In the Heian period, court waka--the most orthodox of poetic genres--became the vehicle by which Japanese writers brought their literacy and spiritual aspirations together in a new way. The shift they made from the practices of their cultural past, and the new mindset that was formed as a result of this shift, is the story of this study. The Wind from Vulture Peak addresses the history of the gradual incorporation of Buddhist concepts into Japanese waka poetry and the development among court poets of a belief in the production of that poetry as a Buddhist practice in itself. | 480 pages
- “Buddhistic” Waka and Buddhist Kanshi: Man’yōshū to Gosenshū
- Buddhist Waka in the Shūishū (1005–1007)
- Shakkyō-ka in the Goshūishū (1086)
- The Abbreviated Imperial Poetry Collections from the Insei Era—Kin’yōshū (1127) and Shikashū (ca. 1151)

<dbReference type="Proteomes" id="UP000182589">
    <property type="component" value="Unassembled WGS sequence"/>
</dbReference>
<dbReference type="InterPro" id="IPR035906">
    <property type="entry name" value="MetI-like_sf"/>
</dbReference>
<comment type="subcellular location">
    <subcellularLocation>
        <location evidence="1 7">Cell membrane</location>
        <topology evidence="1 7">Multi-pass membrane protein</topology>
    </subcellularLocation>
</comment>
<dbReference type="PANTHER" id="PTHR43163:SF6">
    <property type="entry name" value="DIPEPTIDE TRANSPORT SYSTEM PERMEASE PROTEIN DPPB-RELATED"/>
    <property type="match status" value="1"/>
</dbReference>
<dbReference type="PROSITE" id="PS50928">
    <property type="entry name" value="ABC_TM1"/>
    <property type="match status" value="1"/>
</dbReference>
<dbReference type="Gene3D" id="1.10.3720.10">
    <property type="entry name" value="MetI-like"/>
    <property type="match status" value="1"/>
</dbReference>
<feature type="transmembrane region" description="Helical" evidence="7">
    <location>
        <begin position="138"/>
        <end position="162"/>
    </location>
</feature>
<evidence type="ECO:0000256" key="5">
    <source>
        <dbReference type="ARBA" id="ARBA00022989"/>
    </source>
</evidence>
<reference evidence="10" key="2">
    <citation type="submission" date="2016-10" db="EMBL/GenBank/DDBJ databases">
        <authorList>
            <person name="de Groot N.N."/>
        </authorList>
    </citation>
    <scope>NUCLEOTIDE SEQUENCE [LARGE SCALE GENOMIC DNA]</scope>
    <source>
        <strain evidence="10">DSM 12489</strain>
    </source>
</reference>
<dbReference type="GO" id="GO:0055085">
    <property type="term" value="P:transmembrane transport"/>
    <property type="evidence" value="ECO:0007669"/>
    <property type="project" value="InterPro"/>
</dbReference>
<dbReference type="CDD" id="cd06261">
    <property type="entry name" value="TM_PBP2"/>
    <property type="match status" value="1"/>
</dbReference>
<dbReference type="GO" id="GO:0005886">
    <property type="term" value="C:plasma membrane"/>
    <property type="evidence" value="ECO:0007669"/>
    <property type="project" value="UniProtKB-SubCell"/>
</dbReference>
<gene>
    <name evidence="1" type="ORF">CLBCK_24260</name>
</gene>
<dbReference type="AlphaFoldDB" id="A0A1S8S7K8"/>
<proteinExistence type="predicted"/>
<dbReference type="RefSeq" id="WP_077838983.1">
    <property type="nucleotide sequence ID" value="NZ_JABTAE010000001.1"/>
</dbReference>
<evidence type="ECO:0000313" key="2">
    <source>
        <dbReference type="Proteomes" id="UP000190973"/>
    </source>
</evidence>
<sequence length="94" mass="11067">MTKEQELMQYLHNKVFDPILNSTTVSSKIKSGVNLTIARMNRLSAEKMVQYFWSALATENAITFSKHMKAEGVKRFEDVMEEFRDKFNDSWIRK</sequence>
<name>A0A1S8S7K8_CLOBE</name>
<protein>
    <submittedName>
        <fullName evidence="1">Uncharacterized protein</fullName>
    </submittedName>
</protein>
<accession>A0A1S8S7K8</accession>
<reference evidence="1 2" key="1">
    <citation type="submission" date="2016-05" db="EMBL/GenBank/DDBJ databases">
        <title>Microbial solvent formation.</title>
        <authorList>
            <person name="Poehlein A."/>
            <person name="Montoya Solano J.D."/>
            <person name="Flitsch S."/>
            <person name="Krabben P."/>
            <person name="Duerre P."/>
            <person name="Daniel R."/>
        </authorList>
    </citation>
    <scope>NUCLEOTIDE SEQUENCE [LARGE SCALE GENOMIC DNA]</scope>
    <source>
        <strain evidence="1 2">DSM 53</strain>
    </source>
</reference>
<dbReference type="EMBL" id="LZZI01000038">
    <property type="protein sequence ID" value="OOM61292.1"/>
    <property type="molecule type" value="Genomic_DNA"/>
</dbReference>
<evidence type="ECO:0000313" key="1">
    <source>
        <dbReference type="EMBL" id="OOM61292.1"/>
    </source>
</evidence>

- The “Shakkyō-ka” Book in the Senzaishū—The Creation of a Literary Mārga | Part One: Context | Part Two: Tendai Conceptions of the Buddhist Path
- The “Shakkyō-ka” Book in the Senzaishū: The Poems
Bibliography | Index
Stephen D. MILLER is Assistant Professor of Japanese language and literature at the University of Massachusetts, Amherst.
Patrick DONNELLY is an Associate Editor of Poetry International, Director of the annual Advanced Seminar at The Frost Place, and has taught writing at Colby College, the Bread Loaf Writers’ Conference, and elsewhere.
FOR A REVIEW of the book, see ECM book review here.